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Republicans Are In Full Control of Government — But Losing Control of Their Party

With his agenda stalled and Trump consumed by staff changes and investigations into Russian interference to help win election, Republicans are adding fuel to a political fire that is showing no signs of burning out
Republicans Are In Full Control of Government — But Losing Control of Their Party

Six months after seizing complete control of the federal government, the Republican Party stands divided as ever — plunged into a messy war among its factions that has escalated in recent weeks to crisis levels. 

Frustrated lawmakers are increasingly sounding off at a White House awash in turmoil and struggling to accomplish its legislative goals. President Trump is scolding Republican senators over health care and even threatening electoral retribution. Congressional leaders are losing the confidence of their rank and file. And some major GOP donors are considering using their wealth to try to force out recalcitrant incumbents.

“It’s a lot of tribes within one party, with many agendas, trying to do what they want to do,” Rep. Tom MacArthur (R-N.J.) said in an interview.

The intensifying fights threaten to derail efforts to overhaul the nation’s tax laws and other initiatives that GOP leaders hope will put them back on track. The party remains bogged down by a months-long health-care endeavor that still lacks the support to become law, although Senate GOP leaders plan to vote on it this week.

With his agenda stalled and Trump consumed by staff changes and investigations into Russian interference to help win election, Republicans are adding fuel to a political fire that is showing no signs of burning out. The conflict also heralds a potentially messy 2018 midterm campaign with fierce intraparty clashes that could draw resources away from fending off Democrats.

Winning control of both chambers and the White House has done little to fill in the deep and politically damaging ideological fault lines that plagued the GOP during Barack Obama’s presidency and ripped the party apart during the 2016 presidential primary. Now, Republicans have even more to lose.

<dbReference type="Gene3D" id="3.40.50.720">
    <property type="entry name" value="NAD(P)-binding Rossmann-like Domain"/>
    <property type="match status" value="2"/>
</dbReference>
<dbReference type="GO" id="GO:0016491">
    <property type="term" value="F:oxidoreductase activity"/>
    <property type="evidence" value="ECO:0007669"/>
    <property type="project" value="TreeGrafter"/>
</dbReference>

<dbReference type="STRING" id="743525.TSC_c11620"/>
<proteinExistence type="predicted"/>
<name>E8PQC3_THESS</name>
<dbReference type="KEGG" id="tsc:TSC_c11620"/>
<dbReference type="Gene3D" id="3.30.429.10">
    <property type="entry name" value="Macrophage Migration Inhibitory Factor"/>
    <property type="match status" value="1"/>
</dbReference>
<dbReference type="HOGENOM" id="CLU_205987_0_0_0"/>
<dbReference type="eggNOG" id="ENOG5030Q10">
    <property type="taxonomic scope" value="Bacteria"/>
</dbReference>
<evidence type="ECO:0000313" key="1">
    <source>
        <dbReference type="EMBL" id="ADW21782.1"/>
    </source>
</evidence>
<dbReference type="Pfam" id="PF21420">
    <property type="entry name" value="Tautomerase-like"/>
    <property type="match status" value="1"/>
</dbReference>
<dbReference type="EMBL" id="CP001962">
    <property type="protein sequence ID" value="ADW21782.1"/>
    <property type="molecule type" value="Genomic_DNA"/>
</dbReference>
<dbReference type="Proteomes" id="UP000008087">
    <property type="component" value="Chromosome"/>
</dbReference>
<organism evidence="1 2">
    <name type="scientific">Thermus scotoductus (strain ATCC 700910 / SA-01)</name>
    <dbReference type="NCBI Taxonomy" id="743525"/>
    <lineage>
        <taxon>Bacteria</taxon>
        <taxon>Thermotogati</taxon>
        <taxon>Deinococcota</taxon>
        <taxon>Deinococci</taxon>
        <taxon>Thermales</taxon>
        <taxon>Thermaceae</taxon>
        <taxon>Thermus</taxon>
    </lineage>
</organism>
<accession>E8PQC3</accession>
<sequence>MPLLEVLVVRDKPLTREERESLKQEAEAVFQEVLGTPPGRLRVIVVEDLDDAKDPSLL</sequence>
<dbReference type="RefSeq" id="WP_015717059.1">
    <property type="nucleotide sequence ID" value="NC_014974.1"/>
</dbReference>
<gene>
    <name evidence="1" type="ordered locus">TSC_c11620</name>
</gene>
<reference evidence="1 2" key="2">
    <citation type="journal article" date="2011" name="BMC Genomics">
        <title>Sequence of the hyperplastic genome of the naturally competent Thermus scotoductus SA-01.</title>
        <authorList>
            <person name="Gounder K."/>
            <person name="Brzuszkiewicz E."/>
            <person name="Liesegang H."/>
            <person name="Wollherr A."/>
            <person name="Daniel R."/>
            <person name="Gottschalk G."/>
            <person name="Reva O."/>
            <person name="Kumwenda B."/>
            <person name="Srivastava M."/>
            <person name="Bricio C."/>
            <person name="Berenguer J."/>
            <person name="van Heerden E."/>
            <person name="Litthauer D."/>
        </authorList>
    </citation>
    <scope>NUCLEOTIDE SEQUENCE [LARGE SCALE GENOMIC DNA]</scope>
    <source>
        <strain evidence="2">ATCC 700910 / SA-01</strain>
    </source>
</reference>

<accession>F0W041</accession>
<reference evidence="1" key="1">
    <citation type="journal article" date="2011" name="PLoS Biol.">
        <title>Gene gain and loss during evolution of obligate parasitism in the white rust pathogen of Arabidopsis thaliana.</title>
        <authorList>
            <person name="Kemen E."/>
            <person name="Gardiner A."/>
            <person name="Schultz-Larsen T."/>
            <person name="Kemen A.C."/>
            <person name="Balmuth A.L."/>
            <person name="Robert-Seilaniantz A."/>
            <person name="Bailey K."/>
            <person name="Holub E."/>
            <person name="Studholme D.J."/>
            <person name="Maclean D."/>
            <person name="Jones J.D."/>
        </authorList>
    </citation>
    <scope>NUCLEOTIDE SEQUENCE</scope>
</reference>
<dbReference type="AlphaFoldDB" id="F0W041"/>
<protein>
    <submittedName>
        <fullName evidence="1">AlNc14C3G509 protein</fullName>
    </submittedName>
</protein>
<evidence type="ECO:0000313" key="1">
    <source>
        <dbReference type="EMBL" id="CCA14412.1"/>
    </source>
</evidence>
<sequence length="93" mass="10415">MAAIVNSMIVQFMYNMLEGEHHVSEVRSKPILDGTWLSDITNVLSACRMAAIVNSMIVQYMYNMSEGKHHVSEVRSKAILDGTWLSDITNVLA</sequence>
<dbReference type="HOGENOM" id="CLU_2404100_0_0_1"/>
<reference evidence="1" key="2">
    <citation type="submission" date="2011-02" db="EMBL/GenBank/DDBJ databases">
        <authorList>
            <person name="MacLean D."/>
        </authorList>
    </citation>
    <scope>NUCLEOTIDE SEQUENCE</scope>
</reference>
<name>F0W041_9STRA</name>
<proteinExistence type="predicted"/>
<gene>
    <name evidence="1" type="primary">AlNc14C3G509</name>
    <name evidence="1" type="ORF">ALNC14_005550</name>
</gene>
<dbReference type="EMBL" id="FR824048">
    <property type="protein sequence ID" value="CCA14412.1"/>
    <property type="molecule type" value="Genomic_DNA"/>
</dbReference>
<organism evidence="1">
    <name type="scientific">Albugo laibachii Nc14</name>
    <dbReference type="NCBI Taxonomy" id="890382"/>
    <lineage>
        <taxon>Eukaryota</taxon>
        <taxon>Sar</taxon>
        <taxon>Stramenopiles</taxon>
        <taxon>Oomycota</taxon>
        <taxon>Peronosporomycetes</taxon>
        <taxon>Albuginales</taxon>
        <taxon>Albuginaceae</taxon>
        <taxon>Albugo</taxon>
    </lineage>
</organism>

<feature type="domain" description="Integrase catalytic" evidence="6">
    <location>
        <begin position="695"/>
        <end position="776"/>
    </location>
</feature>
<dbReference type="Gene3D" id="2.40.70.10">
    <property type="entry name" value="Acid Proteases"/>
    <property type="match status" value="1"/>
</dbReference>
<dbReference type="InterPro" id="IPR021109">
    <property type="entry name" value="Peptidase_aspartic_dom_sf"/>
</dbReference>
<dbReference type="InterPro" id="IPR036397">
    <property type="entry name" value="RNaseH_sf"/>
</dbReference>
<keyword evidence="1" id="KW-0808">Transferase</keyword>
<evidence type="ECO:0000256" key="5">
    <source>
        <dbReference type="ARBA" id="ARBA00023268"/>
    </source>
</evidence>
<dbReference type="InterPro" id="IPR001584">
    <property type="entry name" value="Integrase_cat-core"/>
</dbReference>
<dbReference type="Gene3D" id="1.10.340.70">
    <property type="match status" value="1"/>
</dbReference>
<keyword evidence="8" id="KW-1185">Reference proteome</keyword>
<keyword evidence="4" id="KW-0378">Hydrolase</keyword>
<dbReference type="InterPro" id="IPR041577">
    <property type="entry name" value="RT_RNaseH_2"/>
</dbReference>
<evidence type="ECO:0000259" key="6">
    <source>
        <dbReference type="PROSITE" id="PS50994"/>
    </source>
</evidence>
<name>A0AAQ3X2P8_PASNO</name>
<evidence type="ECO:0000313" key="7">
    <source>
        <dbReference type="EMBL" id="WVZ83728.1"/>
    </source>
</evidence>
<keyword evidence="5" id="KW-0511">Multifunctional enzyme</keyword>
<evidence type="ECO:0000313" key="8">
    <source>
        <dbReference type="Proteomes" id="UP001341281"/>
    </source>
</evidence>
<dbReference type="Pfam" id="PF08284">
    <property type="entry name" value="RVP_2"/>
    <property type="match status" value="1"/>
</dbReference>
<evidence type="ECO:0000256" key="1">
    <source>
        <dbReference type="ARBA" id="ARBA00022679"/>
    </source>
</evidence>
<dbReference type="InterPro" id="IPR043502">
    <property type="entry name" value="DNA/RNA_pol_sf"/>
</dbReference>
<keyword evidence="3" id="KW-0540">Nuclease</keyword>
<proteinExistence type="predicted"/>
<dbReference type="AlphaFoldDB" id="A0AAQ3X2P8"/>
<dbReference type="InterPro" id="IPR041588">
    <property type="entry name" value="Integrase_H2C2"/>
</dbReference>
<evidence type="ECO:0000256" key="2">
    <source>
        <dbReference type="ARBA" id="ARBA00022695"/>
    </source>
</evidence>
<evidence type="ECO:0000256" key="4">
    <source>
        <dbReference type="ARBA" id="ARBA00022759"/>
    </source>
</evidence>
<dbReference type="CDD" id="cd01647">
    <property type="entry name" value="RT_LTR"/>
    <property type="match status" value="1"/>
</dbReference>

“In the 50 years I’ve been involved, Republicans have yet to figure out how to support each other,” said R. Emmett Tyrrell Jr., the founder of the American Spectator, a conservative magazine.

On Capitol Hill, many Republicans are increasingly concerned that Trump has shown no signs of being able to calm the party. What Rep. Charlie Dent, R-Pa., called the “daily drama” at the White House flared again last week when Trump shook up his communications staff and told the New York Times that he regretted picking Jeff Sessions to be his attorney general.

“This week was supposed to be ‘Made in America Week’ and we were talking about Attorney General Jeff Sessions,” Dent grumbled in a phone interview Thursday, citing White House messaging efforts that were overshadowed by the controversies.

As Trump dealt with continued conflicts among his staff — which culminated Friday in press secretary Sean Spicer resigning in protest after wealthy financier Anthony Scaramucci was named communications director — he set out to try to resolve the Senate Republican impasse over health care.

Source/The Washington Post

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